Ender's Game

How does the Fantasy Game affect Ender mentally?

I need to know what the game did to him

Asked by
Last updated by jill d #170087
Answers 1
Add Yours

The fascinating thing about these choices is that the buggers seem to have put all their hope in him. If this queen truly is the very last one, and seeing that they built an elaborate scene from the fantasy game for him to find, they have put an incredible amount of trust in Ender's goodwill. And as the queen grows up, she will be extremely defenseless, without technology, and someone will have to make sure that she survives long enough to perpetuate the species. It is almost impossible to think that anyone but Ender could take on such a huge responsibility, now that he has saved the humans from the buggers, to save the buggers from the humans.

Valentine's last volume of the bugger wars is to be on the story of Ender Wiggin. Her idea is to bring it up to the present day and then stop, though Ender prefers that she stop it on the day they won the final battle. They never again mention Valentine's final volume--except to say that she finished it. These circumstances suggest that this novel, Ender's Game, is itself meant to be Valentine's (Demosthenes') final volume of the bugger war. If not, then who else could know enough about Ender to be the author of this novel--the new bugger queen? Who will be Ender's "Speaker" when he is dead?

When Ender finds the queen's cocoon, he sees a flash of memories and hears thoughts in his mind as the buggers communicated. The bugger-queen "tells" him that they did not mean to murder the humans, and when they understood what they had done, they never returned. She insists that they could live with the humans in peace. This thought-speech between Ender and the bugger queen supports what Ender repeatedly asked Graff and Mazer during his training: if the buggers never knew that that they were killing sentient beings, and they have not returned, why should the humans attack them? While Graff's and Mazer's point of view--that the buggers had attacked them twice and thus would probably return--is valid on the basis of experience, Ender seems to understand the buggers better than anyone else. Ender's experience of learning the bugger memories proves to him that the buggers should not have been punished for doing something they did not understand. Even so, killing humans as they did was murder, intentional or not.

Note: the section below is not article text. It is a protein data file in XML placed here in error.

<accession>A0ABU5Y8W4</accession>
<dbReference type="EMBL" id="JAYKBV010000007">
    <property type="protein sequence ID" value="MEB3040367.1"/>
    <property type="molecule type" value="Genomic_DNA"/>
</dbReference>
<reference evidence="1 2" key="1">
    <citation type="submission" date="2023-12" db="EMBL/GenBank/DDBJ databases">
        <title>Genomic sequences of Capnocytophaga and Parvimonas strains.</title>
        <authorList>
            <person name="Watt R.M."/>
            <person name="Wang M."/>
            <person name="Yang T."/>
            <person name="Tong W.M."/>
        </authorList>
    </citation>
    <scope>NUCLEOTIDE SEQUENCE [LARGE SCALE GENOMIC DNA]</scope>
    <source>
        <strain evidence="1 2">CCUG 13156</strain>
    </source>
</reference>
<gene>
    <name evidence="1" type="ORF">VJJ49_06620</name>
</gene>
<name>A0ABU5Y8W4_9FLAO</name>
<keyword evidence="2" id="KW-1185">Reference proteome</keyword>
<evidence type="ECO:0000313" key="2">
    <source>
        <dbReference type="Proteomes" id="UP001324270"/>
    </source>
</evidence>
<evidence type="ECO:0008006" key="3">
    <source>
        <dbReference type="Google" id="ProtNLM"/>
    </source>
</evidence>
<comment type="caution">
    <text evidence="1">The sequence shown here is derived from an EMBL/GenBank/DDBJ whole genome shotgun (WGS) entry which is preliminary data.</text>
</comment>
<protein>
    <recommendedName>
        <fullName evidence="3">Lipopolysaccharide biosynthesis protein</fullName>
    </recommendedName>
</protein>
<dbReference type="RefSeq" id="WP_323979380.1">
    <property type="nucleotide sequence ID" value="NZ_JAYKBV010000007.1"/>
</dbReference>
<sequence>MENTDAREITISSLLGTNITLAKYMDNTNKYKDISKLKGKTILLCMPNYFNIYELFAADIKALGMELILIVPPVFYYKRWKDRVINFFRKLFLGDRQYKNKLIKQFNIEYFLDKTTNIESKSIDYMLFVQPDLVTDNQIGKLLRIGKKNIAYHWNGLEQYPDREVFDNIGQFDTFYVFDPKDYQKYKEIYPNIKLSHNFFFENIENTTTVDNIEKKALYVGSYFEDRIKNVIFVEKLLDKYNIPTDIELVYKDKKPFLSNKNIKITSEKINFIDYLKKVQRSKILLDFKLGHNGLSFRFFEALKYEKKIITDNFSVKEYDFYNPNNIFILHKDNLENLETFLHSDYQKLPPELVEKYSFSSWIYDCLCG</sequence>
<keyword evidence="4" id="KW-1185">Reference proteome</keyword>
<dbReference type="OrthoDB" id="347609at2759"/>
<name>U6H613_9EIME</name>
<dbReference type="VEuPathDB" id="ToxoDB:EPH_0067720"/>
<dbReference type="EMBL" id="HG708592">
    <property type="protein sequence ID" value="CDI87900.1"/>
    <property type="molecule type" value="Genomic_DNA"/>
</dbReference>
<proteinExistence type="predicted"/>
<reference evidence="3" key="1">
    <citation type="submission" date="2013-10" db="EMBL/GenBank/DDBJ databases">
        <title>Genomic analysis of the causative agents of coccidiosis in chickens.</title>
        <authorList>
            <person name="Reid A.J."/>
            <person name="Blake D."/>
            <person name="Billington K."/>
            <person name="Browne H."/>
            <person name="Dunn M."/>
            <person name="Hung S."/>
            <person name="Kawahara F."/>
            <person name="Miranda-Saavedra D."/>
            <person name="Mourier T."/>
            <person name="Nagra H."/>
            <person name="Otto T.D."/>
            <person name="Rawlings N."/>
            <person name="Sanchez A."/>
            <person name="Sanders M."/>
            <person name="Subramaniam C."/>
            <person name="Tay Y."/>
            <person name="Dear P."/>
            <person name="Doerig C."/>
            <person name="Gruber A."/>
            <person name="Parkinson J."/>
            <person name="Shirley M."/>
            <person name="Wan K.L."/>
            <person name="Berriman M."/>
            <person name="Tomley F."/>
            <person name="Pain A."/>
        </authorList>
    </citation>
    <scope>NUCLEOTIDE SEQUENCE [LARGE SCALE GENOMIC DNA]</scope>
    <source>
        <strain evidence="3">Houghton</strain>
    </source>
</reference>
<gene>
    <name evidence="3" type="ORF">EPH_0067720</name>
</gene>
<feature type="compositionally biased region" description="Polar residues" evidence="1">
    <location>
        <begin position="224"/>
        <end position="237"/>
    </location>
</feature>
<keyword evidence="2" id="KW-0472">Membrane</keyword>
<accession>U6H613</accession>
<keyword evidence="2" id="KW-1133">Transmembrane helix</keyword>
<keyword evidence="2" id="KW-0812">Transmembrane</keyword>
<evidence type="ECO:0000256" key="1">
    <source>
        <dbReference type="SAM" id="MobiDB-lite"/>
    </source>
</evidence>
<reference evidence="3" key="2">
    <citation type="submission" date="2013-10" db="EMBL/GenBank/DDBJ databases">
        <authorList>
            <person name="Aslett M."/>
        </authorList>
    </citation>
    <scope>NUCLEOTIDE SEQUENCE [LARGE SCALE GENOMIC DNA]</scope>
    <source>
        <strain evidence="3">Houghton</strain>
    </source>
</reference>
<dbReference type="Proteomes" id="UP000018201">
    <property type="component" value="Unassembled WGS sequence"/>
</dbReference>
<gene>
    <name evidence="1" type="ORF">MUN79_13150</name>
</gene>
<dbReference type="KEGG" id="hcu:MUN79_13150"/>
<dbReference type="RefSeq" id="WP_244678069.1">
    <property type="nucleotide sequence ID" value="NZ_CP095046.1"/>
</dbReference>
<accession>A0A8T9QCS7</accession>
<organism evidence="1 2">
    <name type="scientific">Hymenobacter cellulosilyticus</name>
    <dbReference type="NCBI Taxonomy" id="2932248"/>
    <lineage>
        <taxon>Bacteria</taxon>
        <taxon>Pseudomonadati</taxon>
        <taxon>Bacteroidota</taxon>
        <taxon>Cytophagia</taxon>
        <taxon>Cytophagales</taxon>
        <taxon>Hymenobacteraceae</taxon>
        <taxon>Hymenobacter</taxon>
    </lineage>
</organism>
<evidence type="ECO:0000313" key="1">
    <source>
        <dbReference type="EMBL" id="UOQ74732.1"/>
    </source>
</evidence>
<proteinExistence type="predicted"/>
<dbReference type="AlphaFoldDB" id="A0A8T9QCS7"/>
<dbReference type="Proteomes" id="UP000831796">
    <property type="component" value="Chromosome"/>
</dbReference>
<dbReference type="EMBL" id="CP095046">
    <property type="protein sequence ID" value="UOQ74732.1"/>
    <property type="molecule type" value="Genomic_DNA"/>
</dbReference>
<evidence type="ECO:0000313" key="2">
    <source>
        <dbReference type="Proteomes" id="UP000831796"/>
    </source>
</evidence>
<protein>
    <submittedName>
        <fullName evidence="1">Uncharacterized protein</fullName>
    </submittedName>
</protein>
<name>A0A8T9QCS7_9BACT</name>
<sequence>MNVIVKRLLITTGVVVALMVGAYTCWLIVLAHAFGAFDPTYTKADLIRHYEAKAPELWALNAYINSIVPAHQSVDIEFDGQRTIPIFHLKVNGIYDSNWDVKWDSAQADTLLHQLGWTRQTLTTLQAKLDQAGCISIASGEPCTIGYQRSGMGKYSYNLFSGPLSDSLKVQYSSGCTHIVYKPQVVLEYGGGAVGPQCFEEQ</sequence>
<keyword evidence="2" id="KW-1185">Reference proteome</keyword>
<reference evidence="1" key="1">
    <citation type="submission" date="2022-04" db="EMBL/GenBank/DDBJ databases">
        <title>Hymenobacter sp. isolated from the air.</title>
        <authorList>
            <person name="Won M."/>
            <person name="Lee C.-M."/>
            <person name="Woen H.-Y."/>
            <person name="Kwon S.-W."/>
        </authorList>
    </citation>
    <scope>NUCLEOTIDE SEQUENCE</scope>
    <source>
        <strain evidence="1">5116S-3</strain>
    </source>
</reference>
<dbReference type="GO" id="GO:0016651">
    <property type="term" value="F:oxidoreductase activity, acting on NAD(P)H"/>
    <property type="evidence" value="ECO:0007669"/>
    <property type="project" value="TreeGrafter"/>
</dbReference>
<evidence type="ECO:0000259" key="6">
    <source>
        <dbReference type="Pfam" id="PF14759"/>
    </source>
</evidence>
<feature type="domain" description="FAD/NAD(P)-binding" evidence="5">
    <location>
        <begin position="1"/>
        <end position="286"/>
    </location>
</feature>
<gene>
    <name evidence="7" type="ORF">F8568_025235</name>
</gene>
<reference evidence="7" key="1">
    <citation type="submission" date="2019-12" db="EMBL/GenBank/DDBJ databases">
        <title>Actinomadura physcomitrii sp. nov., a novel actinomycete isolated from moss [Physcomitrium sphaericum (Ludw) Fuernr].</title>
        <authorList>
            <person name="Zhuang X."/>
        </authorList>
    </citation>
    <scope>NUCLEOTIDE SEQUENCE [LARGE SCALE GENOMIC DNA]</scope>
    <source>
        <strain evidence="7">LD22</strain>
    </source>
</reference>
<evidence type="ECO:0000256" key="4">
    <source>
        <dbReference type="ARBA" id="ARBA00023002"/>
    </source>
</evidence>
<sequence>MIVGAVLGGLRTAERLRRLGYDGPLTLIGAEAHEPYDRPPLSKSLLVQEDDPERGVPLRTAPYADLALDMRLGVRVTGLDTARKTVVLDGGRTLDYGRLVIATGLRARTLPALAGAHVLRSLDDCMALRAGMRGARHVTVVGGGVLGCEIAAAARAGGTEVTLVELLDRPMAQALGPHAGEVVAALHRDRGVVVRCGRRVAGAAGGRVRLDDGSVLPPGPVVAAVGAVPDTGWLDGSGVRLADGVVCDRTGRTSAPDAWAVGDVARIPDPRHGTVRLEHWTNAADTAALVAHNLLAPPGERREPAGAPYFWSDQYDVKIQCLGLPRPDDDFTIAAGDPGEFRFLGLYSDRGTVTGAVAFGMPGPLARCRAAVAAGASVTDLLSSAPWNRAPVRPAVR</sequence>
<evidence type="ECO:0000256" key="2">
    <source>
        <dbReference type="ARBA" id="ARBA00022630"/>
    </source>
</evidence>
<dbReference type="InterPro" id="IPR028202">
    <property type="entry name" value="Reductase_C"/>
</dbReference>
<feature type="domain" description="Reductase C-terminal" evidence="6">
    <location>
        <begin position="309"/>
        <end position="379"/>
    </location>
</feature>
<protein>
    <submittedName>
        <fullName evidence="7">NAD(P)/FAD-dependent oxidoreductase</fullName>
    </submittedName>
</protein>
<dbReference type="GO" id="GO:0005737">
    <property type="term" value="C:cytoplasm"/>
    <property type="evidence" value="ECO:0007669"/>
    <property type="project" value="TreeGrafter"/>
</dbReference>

Mazer tells Ender that his reputation will not be destroyed until the historians attack him in thirty years or so, suggesting that such revisionist historians tend to be iconoclasts, casting unwarranted doubt on the character of true heroes. Interestingly, the sequels to the novel show what one might guess on the basis of the end of the novel. Ender's reputation is ruined during his lifetime because of the sympathy he engendered for the buggers through his book. The book of the Speaker for the Dead causes the humans to forgive the buggers and to understand them, and thus they begin to hate Ender for what he did, considering his action a massive genocide. (The negative repercussions of killing the civilian population on the bugger home world hit, first of all, Ender himself.) Yet, the final line suggests that this reversal of human opinion will take "a long time."